When it comes to steel cyclocross frames, Tom Ritchey and his company Ritchey Design have been in the game longer than most. As such, his creations appeal to a wide variety of riders including "old-timers" who want a bike that harkens back to the origins of the sport. At the same time, Ritchey has managed to create a reputation for performance that will appeal to the more aggressive riders and racers.
The Swiss Cross cyclocross bike is named after Thomas Frischknecht, known as the European Elder Statesman of mountain biking for his long and celebrated career. However, Frischknecht also had an impressive cyclocross career, winning the Junior World Championship in 1988, the Amateur title in 1991, and finishing second in the Elite race in 1997 behind Daniele Pontoni. Even though he currently works with the Scott-ODLO Racing Team, "Frishi" still remains close friends with Tom Ritchey, and at Sea Otter just two years ago, the two were having a blast together at the Scott Addict CX launch.
We had a chance to give the Swiss Cross Disc a test, our second Swiss Cross after reviewing the cantilever version way back in Issue 15.
Ritchey Swiss Cross Disc: The Frame
The Swiss Cross Disc, is by our count, the third iteration of the Swiss Cross. Ritchey offered a Swiss Cross in the late 90s, brought it back in its traditional red in 2011 as a cantilever bike, and then displayed a disc version at NAHBS in 2014.
The Swiss Cross frame uses Ritchey's WCS Logic Tubing that is triple-butted and heat treated. On our 55cm test bike, the frame claimed frame weight is 4.19 lbs. which isn't super light compared to other frame materials out there, but for a steel bike with disc brake mounts, it is reasonably svelte.
The Swiss Cross has a 72 degree head tube angle and a 73.5 degree seat tube angle. The 63mm of bottom bracket drop provides more clearance for rooty, gnarly trail conditions. It's a tad high given in today's world, but with its Swiss Cross name, it's appropriately "Euro" and lets you pedal a bit more in the off-camber sections.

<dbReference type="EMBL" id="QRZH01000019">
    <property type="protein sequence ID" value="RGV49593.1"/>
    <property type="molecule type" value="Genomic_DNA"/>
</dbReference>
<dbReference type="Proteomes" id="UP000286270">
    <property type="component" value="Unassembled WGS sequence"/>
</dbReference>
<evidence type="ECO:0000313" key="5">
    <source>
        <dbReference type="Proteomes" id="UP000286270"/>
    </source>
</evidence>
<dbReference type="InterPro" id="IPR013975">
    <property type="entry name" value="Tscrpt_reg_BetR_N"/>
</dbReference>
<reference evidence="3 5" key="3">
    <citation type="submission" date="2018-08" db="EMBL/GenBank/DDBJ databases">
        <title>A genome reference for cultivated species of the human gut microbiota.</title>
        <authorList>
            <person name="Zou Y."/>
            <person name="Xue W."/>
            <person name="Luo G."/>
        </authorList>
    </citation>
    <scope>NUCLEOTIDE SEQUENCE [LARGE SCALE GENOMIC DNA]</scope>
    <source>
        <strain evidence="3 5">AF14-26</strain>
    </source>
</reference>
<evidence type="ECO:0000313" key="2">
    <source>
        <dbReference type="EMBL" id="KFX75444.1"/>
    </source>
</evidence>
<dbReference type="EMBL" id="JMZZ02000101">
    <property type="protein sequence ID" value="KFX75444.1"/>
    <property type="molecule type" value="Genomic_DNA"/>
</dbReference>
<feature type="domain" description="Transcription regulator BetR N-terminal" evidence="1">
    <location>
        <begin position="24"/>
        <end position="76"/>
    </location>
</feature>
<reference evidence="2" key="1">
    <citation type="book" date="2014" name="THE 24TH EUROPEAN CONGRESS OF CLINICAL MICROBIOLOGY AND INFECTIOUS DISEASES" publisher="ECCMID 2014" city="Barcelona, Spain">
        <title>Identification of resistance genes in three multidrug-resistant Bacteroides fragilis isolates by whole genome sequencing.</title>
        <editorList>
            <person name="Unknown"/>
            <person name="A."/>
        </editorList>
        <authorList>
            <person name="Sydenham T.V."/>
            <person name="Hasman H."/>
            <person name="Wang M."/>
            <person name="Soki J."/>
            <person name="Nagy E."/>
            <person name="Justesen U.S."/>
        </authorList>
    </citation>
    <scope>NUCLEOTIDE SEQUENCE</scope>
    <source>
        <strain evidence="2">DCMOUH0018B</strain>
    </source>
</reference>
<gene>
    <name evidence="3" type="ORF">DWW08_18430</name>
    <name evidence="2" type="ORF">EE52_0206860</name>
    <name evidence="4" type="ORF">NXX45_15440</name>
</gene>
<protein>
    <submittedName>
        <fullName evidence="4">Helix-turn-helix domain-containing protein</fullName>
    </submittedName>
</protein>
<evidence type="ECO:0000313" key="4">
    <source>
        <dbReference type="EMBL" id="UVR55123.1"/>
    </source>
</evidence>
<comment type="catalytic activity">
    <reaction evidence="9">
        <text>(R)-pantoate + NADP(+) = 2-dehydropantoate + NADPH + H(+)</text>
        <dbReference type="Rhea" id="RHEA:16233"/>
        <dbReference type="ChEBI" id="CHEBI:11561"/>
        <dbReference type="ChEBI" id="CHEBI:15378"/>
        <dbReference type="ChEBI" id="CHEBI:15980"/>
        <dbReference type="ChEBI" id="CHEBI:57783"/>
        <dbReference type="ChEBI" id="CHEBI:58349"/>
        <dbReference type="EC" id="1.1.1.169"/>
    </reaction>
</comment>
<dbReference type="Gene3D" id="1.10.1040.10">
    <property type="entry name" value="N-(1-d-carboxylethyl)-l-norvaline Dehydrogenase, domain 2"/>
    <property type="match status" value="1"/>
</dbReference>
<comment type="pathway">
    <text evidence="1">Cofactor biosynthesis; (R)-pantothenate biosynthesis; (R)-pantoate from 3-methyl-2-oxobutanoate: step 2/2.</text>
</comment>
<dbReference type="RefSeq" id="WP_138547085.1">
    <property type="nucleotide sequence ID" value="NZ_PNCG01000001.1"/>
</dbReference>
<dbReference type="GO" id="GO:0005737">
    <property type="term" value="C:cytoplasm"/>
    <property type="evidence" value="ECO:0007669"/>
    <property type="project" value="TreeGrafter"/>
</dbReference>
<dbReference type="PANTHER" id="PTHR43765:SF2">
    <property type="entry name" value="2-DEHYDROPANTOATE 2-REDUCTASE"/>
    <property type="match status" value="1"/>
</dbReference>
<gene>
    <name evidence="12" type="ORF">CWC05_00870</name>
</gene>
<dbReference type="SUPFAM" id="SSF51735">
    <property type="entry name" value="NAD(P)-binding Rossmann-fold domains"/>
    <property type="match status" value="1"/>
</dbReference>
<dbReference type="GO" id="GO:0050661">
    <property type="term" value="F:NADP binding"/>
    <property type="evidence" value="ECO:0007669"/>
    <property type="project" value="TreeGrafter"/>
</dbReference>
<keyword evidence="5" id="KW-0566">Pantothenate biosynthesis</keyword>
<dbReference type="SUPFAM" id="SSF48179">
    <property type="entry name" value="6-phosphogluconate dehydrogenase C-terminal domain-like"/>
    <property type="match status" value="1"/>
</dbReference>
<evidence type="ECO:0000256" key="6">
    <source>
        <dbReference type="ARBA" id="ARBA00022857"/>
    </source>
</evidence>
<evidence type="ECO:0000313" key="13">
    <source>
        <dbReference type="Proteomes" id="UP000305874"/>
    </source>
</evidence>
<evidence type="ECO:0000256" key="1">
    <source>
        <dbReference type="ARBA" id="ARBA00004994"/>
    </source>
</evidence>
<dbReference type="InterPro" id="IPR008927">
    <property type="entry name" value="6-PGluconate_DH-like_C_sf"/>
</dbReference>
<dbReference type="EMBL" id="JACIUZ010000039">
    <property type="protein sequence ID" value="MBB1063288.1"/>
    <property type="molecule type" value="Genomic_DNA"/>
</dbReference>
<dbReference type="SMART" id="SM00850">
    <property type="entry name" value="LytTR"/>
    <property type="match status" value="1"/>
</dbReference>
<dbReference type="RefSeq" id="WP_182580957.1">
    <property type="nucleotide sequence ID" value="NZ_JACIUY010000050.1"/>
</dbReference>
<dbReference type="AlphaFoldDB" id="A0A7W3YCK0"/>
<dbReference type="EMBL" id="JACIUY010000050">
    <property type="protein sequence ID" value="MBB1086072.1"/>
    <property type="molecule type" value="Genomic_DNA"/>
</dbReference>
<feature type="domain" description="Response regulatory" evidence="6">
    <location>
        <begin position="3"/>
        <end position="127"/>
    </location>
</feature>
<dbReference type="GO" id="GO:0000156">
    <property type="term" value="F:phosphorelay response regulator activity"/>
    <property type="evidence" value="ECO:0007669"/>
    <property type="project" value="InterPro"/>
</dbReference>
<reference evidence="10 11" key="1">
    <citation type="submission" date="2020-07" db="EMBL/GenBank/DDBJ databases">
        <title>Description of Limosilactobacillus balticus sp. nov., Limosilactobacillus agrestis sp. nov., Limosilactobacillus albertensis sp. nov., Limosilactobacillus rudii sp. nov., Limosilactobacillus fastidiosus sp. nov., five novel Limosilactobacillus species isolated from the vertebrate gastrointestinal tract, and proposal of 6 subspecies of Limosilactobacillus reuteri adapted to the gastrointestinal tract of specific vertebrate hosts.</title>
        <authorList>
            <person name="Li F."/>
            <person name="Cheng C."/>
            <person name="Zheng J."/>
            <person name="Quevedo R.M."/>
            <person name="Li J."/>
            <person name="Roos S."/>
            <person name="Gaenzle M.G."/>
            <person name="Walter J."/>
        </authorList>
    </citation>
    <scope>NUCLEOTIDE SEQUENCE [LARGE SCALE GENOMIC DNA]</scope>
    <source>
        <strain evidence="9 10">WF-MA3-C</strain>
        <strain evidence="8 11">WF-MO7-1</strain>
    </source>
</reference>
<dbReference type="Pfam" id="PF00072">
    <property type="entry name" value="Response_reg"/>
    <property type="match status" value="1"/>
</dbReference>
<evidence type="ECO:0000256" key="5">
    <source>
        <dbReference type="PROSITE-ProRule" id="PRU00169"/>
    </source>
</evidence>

The integrated seat clamp is also a signature Ritchey design and keeps the bike's lines clean and simple. No rack or fender mounts here—as the Swiss Cross keeps its performance oriented target in sight.
It's a cyclocross race-oriented bike in terms of build and tire clearance, in an era of trendy, do-it-all bikes. Could it be a dying breed? Ritchey has shown a yet-to-be-released Outback model which may appeal to American tastes, with bigger tire clearance and fittings for hauling gear, but the company says it has plenty of stock of this model and certainly intends to keep offering it in Europe.
Ritchey Swiss Cross Disc: The Build
With the exception of the chainring choice, the Swiss Cross is ready for cyclocross racing.
The Shimano RS 785 hydraulic disc brakes are the true highlight of this bike's spec, offering great stopping power. The Swiss Cross is fitted with 160mm rotors front and rear.
The Ritchey Shield Comp tires in 700x35c size provide plenty of volume—we've said repeatedly that bigger volume clinchers like the Shield are key to narrowing the gap to tubular rolling resistance. The tread of the Shields also strike a good balance between dirt and gravel traction conditions.
The double compact drivetrain might be an odd choice for this bike but it broadens the appeal of the Swiss Cross, considering that potential buyers of this bike could be coming from very different backgrounds with different types of usage in mind, and the 50/34 offers gearing for the road, gravel and mixed terrain. For just cyclocross racing, we'd prefer a tighter combination of 36/46. If the simplicity of a 1x setup appeals to you, the Swiss Cross can certainly be fitted with one.
One of the standout components that we really like so far is the Ritchey WCS Evocurve Blatte handlebar. The bar has a short reach with a shallow drop that provides a comfortable yet secure feeling at any position.